Newcastle disease virus: An evolving pathogen?
Australia experienced outbreaks of virulent Newcastle disease (ND) in chickens in the state of New South Wales in the years 1998, 1999 and 2000. The disease had occurred previously in Australia in 1930 and 1932 but the country was free of it until the recent outbreaks. Avirulent strains of Newcastle disease virus (NDV) were detected in 1966 and, during the next two to three decades, strains (so-called lentogenic strains) able to induce mild respiratory disease equivalent to that induced by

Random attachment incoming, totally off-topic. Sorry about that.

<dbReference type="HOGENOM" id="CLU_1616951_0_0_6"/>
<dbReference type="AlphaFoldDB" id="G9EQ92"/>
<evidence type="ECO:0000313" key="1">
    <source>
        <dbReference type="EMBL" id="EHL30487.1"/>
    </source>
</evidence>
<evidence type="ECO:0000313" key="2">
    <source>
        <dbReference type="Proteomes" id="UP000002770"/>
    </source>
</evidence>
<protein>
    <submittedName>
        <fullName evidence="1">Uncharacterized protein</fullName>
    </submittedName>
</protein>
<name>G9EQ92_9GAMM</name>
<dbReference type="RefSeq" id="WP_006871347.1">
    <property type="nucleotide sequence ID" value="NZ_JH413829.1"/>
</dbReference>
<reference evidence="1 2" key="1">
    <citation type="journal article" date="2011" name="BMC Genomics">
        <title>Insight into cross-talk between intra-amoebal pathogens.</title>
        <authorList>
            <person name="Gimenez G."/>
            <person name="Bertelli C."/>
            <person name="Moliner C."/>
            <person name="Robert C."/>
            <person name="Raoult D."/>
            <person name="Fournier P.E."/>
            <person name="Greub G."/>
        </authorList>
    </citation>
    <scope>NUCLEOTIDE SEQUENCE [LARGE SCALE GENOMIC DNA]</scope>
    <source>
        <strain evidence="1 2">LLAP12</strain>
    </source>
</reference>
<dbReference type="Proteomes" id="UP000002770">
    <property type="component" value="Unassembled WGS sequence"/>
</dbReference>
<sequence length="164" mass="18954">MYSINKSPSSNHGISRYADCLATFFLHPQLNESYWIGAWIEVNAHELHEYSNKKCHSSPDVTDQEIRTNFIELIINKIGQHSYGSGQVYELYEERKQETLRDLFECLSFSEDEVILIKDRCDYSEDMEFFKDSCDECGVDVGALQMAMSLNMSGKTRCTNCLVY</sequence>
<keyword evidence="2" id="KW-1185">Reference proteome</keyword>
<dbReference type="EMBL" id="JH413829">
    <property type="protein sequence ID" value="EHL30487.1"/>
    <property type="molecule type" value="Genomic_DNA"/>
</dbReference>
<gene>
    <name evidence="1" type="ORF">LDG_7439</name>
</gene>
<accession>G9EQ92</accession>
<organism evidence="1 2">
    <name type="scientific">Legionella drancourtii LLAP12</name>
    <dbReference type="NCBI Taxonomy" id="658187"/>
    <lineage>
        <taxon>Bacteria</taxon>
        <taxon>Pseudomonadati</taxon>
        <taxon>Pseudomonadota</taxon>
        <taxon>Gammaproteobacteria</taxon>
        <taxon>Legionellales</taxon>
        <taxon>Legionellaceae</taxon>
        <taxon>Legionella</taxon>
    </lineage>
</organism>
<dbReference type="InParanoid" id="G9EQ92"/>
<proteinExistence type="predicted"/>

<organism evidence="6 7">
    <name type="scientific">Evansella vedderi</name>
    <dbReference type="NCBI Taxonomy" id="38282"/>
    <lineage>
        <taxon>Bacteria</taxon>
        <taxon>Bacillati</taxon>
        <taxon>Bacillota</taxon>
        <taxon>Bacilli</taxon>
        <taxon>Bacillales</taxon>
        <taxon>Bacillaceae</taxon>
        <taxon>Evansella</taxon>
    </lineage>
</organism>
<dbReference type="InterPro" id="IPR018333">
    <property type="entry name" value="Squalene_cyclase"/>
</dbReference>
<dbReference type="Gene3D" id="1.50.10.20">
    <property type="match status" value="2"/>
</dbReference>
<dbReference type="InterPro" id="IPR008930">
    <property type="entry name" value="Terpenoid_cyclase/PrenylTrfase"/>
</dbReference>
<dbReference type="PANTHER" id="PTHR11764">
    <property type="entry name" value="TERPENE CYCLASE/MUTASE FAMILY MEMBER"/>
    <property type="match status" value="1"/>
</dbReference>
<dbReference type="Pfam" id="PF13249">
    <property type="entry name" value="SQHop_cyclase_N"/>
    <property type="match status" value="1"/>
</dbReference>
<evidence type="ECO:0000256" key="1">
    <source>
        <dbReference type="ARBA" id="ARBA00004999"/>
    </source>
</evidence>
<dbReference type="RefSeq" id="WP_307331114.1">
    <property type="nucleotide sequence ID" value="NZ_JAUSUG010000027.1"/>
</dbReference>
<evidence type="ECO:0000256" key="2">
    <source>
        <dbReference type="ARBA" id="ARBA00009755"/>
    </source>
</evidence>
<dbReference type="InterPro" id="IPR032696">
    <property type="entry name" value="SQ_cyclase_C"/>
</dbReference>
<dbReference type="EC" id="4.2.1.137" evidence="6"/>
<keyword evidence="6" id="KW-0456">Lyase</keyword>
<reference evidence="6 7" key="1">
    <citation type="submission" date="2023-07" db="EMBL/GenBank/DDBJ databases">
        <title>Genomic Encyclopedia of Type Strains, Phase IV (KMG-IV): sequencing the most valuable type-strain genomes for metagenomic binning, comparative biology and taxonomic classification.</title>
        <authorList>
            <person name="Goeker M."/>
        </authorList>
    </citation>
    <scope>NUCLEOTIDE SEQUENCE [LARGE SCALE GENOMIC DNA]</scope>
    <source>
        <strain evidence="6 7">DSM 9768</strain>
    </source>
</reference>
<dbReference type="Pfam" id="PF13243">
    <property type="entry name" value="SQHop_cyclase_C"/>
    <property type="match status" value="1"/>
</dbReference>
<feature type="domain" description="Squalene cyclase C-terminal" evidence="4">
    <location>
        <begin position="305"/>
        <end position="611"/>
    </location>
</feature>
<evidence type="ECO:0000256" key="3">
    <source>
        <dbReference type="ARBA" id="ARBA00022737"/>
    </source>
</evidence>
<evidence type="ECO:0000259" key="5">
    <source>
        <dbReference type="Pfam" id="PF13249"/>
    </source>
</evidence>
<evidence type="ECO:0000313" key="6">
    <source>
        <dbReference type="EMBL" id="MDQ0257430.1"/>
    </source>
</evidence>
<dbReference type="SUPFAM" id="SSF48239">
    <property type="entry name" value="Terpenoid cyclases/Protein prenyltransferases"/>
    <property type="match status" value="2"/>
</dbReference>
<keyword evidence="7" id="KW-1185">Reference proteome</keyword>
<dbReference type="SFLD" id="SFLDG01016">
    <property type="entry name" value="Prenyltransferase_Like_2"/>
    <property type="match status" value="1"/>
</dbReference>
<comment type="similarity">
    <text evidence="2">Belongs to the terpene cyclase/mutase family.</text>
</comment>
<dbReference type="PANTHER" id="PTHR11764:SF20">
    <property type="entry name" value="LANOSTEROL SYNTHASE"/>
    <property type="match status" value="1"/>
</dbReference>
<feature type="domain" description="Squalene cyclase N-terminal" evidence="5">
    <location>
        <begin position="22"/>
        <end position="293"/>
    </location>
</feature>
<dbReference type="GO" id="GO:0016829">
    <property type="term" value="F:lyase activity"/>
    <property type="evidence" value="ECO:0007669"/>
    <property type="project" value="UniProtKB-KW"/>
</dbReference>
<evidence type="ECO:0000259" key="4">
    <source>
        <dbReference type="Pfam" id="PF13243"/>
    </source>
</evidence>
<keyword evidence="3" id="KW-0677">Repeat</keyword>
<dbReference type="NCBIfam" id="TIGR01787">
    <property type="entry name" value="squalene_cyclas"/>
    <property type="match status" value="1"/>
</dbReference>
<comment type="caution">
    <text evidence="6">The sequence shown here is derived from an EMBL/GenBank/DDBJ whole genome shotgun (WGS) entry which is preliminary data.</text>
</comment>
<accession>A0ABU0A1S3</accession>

... hat induced by vaccine strains such as LaSota were also detected. Nucleotide sequence analysis of the genes encoding the haemagglutinin and fusion proteins of Australian isolates of the virus during this time demonstrated that Australian chicken strains of NDV could be differentiated from NDV isolated elsewhere. Analysis in this way demonstrated that NDV isolates causing the recent outbreaks of virulent disease were Australian viruses that were so closely related to a recognized Australian lentogenic strain, termed the Peat's Ridge strain, that it was considered to be the precursor of the virulent virus. The outbreaks of virulent disease in 1998 and 1999 were controlled by an official "stamping out" eradication campaign. This was subsequently replaced by strategic use of ND vaccines when virulent virus was again detected on some farms that had been restocked following depopulation. The national situation with regard to ND is now being assessed through a structured national survey of ND viruses, particularly to determine the distribution of the precursor strain. No new outbreaks of virulent ND have been recognized since February 2000, although immunization of flocks in areas where the disease was recognized has occurred.